The recent announcement that the Medicare co-payment will be dropped is great news for elderly Australians, especially given the likely cost relief over the next few years.
A proposed $7 co-payment added onto Medicare services would have been difficult for many, whether families with young children or the elderly.
An industry body has come out in support of the change, stating that it’s positive for the sector.
Under this new policy, doctors will see a $5 reduction in payments for performing certain consultations, which essentially means they’ll be seeing a pay cut. However, they can charge patients the difference.
According to Business Insider Australia, Tony Abbott stated that bulk billing will remain for young people and pensioners, but adults without concession cards will have an option of doctors charging the $5 co-payment.
Mr Abbott stressed that this was a choice and would be necessary to bring about budget savings in the near future.
The LASA response
Leading Age Services Australia (LASA) responded to the announcement, explaining that it’s certainly a strong outcome for older Australians. The organisation stated that it supported further moves to exempt pensioners and aged care residents from such co-payments.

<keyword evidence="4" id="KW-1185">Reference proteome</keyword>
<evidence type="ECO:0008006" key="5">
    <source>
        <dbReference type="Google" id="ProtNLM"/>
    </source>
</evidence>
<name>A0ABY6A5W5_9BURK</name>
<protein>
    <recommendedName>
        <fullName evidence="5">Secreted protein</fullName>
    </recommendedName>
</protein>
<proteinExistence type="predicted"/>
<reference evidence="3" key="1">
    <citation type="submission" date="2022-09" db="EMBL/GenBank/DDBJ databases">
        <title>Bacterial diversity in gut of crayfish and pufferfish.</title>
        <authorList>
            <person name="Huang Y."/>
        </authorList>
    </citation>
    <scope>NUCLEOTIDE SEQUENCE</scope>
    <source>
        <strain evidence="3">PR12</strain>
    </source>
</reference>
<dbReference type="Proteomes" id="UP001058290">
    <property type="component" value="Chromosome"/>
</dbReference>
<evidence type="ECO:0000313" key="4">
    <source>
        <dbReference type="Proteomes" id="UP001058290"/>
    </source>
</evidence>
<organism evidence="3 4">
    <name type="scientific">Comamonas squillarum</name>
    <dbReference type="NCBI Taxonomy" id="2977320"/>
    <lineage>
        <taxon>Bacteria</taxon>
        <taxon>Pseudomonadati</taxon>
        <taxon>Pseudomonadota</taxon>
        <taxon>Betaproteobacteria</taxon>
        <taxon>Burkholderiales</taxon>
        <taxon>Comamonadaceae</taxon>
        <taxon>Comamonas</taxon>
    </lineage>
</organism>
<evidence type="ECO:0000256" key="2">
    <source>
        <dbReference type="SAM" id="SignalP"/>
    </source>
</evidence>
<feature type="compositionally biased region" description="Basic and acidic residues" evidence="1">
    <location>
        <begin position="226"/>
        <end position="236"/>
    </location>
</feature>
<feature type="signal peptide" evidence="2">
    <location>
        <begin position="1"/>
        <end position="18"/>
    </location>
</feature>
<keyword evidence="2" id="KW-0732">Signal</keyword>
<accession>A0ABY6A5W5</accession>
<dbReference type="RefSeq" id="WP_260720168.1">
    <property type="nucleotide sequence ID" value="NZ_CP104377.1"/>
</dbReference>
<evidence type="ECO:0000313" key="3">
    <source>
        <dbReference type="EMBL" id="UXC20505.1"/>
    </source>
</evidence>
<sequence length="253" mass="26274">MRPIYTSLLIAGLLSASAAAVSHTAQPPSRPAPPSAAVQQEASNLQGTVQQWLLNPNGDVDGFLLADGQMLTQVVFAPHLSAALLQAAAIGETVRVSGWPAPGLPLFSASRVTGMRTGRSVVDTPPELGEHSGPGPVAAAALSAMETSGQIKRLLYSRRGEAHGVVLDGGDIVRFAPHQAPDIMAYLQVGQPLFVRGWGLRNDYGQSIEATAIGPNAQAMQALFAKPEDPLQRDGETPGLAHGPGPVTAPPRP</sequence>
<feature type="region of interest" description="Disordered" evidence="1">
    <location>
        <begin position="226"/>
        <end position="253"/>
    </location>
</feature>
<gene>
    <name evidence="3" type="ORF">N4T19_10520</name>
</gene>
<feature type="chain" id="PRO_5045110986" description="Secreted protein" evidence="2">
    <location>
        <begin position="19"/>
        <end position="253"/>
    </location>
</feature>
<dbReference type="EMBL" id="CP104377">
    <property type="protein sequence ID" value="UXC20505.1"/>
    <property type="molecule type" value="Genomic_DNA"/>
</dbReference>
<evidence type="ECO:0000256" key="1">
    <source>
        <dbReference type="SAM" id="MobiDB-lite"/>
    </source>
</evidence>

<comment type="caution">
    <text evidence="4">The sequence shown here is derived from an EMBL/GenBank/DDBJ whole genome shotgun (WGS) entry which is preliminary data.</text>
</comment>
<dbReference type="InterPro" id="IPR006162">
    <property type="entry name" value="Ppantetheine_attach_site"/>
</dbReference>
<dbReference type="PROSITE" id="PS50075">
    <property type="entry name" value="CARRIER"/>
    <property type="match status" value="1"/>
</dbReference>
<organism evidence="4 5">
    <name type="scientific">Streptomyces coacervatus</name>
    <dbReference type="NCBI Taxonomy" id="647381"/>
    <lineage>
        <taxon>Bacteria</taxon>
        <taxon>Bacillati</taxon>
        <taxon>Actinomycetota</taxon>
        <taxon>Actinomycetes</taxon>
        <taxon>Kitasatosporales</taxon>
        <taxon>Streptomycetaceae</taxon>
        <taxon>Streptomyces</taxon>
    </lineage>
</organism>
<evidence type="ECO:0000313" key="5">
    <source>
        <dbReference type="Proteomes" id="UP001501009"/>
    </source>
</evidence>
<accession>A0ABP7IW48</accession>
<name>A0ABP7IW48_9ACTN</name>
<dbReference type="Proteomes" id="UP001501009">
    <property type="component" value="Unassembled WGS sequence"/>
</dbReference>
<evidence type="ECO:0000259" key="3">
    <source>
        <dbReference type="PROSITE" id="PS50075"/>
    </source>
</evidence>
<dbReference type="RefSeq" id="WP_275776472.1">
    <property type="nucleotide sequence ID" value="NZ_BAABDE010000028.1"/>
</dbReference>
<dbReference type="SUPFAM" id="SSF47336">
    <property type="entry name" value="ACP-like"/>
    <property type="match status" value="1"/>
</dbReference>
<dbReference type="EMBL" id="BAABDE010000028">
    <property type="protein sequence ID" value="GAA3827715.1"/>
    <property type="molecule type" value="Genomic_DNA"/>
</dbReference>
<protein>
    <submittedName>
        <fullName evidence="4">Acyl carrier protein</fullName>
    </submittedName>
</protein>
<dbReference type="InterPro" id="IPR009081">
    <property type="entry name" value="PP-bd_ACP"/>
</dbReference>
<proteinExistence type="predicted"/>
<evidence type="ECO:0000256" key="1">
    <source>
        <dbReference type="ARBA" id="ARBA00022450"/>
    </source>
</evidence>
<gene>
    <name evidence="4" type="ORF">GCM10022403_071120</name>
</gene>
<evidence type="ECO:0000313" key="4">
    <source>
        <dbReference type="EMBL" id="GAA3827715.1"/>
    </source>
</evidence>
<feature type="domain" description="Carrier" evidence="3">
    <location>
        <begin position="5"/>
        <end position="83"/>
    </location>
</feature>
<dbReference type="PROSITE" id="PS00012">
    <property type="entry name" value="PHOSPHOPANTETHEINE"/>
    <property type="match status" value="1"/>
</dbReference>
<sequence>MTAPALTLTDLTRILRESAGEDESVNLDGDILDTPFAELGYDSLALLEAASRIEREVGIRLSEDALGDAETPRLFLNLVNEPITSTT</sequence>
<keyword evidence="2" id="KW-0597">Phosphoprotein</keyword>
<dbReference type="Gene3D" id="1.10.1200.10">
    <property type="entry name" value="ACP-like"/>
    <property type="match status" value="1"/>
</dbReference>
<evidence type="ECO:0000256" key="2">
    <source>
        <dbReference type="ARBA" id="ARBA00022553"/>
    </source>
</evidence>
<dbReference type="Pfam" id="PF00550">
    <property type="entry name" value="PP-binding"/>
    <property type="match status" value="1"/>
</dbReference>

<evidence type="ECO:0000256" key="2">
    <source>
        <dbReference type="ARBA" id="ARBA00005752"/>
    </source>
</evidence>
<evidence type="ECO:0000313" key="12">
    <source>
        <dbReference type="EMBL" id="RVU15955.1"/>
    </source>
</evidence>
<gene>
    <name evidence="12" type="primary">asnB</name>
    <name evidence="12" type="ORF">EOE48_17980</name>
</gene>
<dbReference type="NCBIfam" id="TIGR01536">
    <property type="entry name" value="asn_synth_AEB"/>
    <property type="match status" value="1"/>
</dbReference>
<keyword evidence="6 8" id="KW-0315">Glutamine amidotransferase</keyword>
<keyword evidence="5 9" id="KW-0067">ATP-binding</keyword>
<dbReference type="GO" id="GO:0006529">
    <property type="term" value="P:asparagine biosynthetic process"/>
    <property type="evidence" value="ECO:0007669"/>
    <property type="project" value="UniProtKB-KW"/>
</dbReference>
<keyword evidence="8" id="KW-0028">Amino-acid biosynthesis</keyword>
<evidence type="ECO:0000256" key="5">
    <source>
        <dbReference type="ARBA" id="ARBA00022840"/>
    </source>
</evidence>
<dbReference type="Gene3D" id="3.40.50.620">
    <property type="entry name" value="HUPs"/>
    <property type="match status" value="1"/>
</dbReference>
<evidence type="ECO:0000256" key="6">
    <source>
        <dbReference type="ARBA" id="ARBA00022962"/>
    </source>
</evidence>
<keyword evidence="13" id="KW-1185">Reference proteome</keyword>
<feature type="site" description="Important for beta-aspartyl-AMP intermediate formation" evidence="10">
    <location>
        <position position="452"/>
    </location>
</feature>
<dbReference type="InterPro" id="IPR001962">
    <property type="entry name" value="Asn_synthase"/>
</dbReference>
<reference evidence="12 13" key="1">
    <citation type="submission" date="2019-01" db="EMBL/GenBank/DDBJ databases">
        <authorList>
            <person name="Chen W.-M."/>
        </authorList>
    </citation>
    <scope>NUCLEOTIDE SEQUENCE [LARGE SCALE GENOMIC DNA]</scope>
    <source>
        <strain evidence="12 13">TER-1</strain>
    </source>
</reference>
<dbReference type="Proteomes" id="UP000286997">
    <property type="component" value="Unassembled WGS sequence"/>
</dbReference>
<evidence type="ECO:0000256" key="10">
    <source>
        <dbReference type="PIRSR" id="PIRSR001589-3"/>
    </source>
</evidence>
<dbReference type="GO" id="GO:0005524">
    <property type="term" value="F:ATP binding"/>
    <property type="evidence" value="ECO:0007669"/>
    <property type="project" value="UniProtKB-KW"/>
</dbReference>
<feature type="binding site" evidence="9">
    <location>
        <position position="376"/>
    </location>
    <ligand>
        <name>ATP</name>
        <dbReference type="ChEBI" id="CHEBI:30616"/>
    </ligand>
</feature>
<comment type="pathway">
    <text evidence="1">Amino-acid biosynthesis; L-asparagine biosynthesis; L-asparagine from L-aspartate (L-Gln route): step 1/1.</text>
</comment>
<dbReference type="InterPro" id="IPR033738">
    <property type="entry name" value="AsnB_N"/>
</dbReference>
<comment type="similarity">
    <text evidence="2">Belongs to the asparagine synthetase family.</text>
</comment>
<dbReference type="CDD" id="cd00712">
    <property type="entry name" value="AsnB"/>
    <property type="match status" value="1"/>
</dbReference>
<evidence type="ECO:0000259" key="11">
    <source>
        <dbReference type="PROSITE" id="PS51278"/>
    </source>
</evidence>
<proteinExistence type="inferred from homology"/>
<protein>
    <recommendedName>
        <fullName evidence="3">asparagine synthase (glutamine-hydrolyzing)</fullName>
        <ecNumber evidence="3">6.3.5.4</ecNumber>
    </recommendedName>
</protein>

With the Australian population continuing to age, elderly wellbeing is a necessity over the next few years.
“Treasurer Hockey’s summation that ‘one of the great challenges we face is that we are an ageing population’ is key to health reform in the very near future and something that central agencies will need to consider adequate funding for,” said LASA CEO Patrick Reid.
The LASA release explained that these changes would help ensure continuity of GP services in aged care – critical for those who require ongoing consultations with medical professionals.
“This change in government position is clear evidence that the Government has listened to the concerns of Leading Age Services and is awakening to the rise of age services as critically important in health,” he said.
This Medicare co-payment change is certainly a step in the right direction and will likely prove instrumental in ensuring the elderly remain financially secure while continuing to receive the care they need.
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